If you ask my friend Mitch what he’s been up to after a holiday, you don’t have to guess: he’s been hunting. Born and raised in rural southern Utah: what else could be expected? Just the way he describes how it feels to chase a mountain lion up a rocky hillside makes you wonder if you’re missing something unattainable in life (or that’s how I feel anyway). Mitch doesn’t know any women who love to hunt, and he doesn’t bring any women with him when he goes. He told me that women get tired, and then they want lunch and get bored following a 15-mile trail. He just doesn’t know any women who would have fun doing that.
I remember when he told me this I racked my brain trying to come up with a reason why more women didn’t hunt; all I could come up with was that on average women have less free-time then men, and hunting is very time intensive. So, I asked him if he’d be willing to stay home and take care of his children while his wife took a week long hunting trip, he answered “No, I would not watch the children while she went hunting because my wife wouldn’t go hunting…but I would be willing to let my wife take a week long trip to New York with her friends to go shoe shopping,” and then he repeated to me how he didn’t know any women who enjoyed hunting as much as he does. But why don’t women hunt?
Entertainment is a people thing. People like to do entertaining activities: that is a fact. But what women and men find entertaining can vary greatly. Looking at a few case studies of my own encounters, it can have interesting connections to power and authority. The purpose of this blog post isn’t to analyze or present facts about the condition of men and women and their leisurely activities, but rather to expound a few of my own experiences in the United States and take away what can be learned from them. So kickback, relax, don’t worry about the heady stuff and think about your place in relation to what activities you devote yourself to when you’re not looking up variables on WomanStats for your research.
In Wyoming (nicknamed both “The Equality State”) I have met one young woman, Cara, who loved to hunt. She lived with her aunt, uncle and her cousins and on the weekends they’d all go hunting together as a family. One of her best experiences she told me was when she shot her first buck. She explained nonchalantly how when she shot it, it didn’t die at first, so she had to get close and shoot it a few more times. She regretted it wasn’t cleaner. I’ve had a few men tell me the story of shooting their first buck, almost as if it were a passage of sorts into manhood. Cara is the only woman who has told me about her first experience with killing a buck; and of course she didn’t tell it as a passage into manhood, but rather as one into adulthood.
Cara grew up hunting and shooting a gun, but as explained by Mitch, not many women hunt. The hobby of owning and using a gun is really knowledge of how to use a tool of authority in our society. It has been shown that domestic abusers who also own guns are more likely to threaten their victim by cleaning, holding, or loading guns during arguments. Women who are the victims in domestic violence, usually do not own a gun. A gun can symbolize power. As such, guns are connected to pastimes considered masculine.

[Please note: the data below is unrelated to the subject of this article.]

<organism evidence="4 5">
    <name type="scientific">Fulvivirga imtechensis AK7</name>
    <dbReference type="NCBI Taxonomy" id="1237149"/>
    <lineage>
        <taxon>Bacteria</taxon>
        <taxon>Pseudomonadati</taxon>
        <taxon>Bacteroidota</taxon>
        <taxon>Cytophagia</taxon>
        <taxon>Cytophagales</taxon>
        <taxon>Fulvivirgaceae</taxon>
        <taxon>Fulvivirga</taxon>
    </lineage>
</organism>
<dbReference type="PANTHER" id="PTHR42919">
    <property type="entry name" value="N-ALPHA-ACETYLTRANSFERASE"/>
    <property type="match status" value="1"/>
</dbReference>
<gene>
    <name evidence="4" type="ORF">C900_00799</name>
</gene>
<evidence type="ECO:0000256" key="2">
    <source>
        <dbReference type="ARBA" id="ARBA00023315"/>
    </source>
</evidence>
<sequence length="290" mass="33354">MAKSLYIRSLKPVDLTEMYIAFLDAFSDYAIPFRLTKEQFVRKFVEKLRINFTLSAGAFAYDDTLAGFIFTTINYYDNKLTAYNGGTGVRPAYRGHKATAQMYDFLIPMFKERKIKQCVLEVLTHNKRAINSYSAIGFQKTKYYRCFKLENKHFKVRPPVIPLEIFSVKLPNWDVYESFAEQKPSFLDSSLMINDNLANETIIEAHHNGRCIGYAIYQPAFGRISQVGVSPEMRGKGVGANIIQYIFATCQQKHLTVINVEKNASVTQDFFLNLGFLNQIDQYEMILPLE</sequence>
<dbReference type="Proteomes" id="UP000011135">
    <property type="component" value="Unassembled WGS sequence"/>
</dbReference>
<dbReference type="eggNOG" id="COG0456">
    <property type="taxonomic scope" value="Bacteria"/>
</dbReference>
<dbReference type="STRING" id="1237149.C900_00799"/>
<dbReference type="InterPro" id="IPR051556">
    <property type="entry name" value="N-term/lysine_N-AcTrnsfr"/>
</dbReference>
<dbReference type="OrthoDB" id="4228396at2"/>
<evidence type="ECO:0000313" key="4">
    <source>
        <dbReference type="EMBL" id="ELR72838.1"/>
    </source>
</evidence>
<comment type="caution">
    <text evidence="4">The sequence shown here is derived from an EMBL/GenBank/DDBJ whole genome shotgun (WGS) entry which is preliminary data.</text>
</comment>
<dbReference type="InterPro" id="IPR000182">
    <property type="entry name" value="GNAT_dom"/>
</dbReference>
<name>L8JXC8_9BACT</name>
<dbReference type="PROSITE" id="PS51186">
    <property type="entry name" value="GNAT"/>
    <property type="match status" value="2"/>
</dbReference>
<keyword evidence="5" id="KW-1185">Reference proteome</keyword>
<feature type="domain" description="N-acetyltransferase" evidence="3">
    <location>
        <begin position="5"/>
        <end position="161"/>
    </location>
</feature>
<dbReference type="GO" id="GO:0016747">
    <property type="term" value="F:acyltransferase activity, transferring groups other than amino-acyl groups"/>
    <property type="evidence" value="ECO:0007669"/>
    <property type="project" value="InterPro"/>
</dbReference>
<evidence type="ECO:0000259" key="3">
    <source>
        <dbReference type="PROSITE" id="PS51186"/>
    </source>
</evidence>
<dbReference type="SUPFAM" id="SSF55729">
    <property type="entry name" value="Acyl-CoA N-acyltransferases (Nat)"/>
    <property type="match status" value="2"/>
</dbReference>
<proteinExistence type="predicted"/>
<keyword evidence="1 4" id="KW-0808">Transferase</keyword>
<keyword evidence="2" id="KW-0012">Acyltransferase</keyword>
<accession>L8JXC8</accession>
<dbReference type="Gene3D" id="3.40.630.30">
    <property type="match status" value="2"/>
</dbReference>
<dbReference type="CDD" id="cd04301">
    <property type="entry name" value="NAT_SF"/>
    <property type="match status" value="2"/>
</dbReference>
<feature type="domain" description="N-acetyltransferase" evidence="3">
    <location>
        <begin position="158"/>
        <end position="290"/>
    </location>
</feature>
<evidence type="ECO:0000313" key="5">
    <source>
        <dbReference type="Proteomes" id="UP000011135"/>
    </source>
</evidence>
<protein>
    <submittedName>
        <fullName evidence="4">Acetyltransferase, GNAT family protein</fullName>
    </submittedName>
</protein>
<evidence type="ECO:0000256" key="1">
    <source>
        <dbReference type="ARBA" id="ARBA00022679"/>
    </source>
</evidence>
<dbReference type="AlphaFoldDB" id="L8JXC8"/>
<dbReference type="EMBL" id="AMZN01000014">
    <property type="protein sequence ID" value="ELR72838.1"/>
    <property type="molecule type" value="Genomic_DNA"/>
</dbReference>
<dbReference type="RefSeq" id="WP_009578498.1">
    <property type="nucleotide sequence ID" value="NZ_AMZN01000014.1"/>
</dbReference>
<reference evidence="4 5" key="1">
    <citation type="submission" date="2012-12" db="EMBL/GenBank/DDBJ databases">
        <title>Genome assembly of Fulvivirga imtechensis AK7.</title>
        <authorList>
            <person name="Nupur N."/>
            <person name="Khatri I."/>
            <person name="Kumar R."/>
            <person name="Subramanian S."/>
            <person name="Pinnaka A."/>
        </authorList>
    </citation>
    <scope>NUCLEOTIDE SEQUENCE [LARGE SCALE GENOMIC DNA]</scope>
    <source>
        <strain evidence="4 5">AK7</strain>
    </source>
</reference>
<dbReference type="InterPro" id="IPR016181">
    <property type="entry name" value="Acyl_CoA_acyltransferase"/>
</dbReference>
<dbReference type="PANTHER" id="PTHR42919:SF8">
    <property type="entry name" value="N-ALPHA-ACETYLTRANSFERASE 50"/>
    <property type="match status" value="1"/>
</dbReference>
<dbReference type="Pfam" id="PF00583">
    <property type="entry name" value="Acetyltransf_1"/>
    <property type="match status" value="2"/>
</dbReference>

My sister Megan is part of the United States Air Force Reserves Officer Training Program (commonly referred to as the ROTC) at a university in Utah. For fun on the weekends her division informally goes shooting in the mountains, but somehow word never gets around to her and the other women. Megan has asked repeatedly to be invited, because she has little experience with handling a gun, and would find it useful to practice before basic training this summer. Shooting clay pigeons is how the men in her ROTC group bond and network with each other, but because she’s not “one of the guys” she’s not invited. The lack of social networking in this way may have repercussions in future promotions. Are women economically disadvantaged in other ways because they do not participate (or allowed) in culturally masculine hobbies?
In the rocky-mountain states men drive Toyota trucks, but about 30 hours to the east in Motor Town USA, (Detroit, Michigan) Toyota is taboo and Ford is the natural law. Where there are no mountain lions to conquer or elk to hunt, men dirty their hands in the engine of a car. My dad’s family is from a down-river suburb of Detroit: blue collar, where everyone works for (or got laid off from) some American auto plant. People know cars. My Aunt Darla once dropped off her car to a mechanic. He called a few hours later to give the appraisal for fixing it. After chatting with the mechanic for a few minutes, she handed the phone over to her husband. The price was brought down immediately by about $100. It’s assumed that every man practices amateur mechanics in their off time. The professional mechanics in Detroit are wise enough to not overprice men; apparently this one was not honest enough to not overprice a woman.
Does the tradition of American women not knowing how to tinker with their automobiles stem from the same ideology that kept them from gaining an education? Is it one factor keeping them economically disadvantaged? There are obvious connections between who has a certain skill or knowledge and who holds the physical and economic power. Luckily you have the skill of reading, and hopefully you read this for fun, and maybe learned a few things. These are just a few short examples I have noticed in my own life, focused specifically on guns and cars: two masculine defined past-times. So the question comes: When the hobbies and past times of people are gendered is there a correlation with who has the advantage in that society?